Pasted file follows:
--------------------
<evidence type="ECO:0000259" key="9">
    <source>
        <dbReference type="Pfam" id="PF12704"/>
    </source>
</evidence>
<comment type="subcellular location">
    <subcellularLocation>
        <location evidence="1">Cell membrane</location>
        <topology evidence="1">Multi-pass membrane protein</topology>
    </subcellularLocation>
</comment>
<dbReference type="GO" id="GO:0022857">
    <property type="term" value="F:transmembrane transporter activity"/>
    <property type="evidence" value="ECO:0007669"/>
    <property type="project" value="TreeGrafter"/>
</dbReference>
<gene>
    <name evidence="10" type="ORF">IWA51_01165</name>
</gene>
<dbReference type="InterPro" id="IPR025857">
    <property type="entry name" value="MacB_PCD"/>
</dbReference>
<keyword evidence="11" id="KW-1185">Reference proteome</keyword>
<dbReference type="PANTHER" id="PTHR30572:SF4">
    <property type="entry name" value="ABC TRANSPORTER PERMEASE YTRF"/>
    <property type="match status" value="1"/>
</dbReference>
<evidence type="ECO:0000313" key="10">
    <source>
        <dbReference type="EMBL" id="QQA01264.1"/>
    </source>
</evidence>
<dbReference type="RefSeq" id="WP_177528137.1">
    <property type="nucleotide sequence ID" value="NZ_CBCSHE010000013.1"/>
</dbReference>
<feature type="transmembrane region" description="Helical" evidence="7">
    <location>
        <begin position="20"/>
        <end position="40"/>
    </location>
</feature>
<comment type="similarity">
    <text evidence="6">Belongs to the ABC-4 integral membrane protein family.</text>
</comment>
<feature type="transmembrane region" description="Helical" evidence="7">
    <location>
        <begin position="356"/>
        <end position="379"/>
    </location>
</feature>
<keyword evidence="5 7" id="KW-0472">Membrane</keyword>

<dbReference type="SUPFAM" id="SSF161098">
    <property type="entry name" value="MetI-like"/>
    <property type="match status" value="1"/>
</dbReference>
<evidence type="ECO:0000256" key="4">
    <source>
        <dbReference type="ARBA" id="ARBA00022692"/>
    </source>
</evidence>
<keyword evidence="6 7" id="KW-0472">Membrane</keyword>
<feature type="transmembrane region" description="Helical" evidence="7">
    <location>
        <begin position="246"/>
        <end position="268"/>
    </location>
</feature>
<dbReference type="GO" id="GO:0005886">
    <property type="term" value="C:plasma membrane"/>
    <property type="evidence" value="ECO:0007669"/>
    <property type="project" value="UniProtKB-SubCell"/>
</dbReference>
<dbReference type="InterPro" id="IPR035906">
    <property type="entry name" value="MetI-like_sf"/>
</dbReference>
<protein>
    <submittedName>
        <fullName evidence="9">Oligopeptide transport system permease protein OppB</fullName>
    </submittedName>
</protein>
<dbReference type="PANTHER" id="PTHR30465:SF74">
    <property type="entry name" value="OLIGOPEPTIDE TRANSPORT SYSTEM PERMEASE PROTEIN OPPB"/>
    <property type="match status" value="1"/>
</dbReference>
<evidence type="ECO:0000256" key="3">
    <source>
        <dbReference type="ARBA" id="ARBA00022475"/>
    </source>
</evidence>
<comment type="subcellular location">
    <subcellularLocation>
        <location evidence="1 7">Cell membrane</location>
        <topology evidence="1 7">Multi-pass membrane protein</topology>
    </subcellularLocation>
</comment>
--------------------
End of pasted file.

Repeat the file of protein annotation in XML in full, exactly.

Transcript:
<evidence type="ECO:0000259" key="9">
    <source>
        <dbReference type="Pfam" id="PF12704"/>
    </source>
</evidence>
<comment type="subcellular location">
    <subcellularLocation>
        <location evidence="1">Cell membrane</location>
        <topology evidence="1">Multi-pass membrane protein</topology>
    </subcellularLocation>
</comment>
<dbReference type="GO" id="GO:0022857">
    <property type="term" value="F:transmembrane transporter activity"/>
    <property type="evidence" value="ECO:0007669"/>
    <property type="project" value="TreeGrafter"/>
</dbReference>
<gene>
    <name evidence="10" type="ORF">IWA51_01165</name>
</gene>
<dbReference type="InterPro" id="IPR025857">
    <property type="entry name" value="MacB_PCD"/>
</dbReference>
<keyword evidence="11" id="KW-1185">Reference proteome</keyword>
<dbReference type="PANTHER" id="PTHR30572:SF4">
    <property type="entry name" value="ABC TRANSPORTER PERMEASE YTRF"/>
    <property type="match status" value="1"/>
</dbReference>
<evidence type="ECO:0000313" key="10">
    <source>
        <dbReference type="EMBL" id="QQA01264.1"/>
    </source>
</evidence>
<dbReference type="RefSeq" id="WP_177528137.1">
    <property type="nucleotide sequence ID" value="NZ_CBCSHE010000013.1"/>
</dbReference>
<feature type="transmembrane region" description="Helical" evidence="7">
    <location>
        <begin position="20"/>
        <end position="40"/>
    </location>
</feature>
<comment type="similarity">
    <text evidence="6">Belongs to the ABC-4 integral membrane protein family.</text>
</comment>
<feature type="transmembrane region" description="Helical" evidence="7">
    <location>
        <begin position="356"/>
        <end position="379"/>
    </location>
</feature>
<keyword evidence="5 7" id="KW-0472">Membrane</keyword>

<dbReference type="SUPFAM" id="SSF161098">
    <property type="entry name" value="MetI-like"/>
    <property type="match status" value="1"/>
</dbReference>
<evidence type="ECO:0000256" key="4">
    <source>
        <dbReference type="ARBA" id="ARBA00022692"/>
    </source>
</evidence>
<keyword evidence="6 7" id="KW-0472">Membrane</keyword>
<feature type="transmembrane region" description="Helical" evidence="7">
    <location>
        <begin position="246"/>
        <end position="268"/>
    </location>
</feature>
<dbReference type="GO" id="GO:0005886">
    <property type="term" value="C:plasma membrane"/>
    <property type="evidence" value="ECO:0007669"/>
    <property type="project" value="UniProtKB-SubCell"/>
</dbReference>
<dbReference type="InterPro" id="IPR035906">
    <property type="entry name" value="MetI-like_sf"/>
</dbReference>
<protein>
    <submittedName>
        <fullName evidence="9">Oligopeptide transport system permease protein OppB</fullName>
    </submittedName>
</protein>
<dbReference type="PANTHER" id="PTHR30465:SF74">
    <property type="entry name" value="OLIGOPEPTIDE TRANSPORT SYSTEM PERMEASE PROTEIN OPPB"/>
    <property type="match status" value="1"/>
</dbReference>
<evidence type="ECO:0000256" key="3">
    <source>
        <dbReference type="ARBA" id="ARBA00022475"/>
    </source>
</evidence>
<comment type="subcellular location">
    <subcellularLocation>
        <location evidence="1 7">Cell membrane</location>
        <topology evidence="1 7">Multi-pass membrane protein</topology>
    </subcellularLocation>
</comment>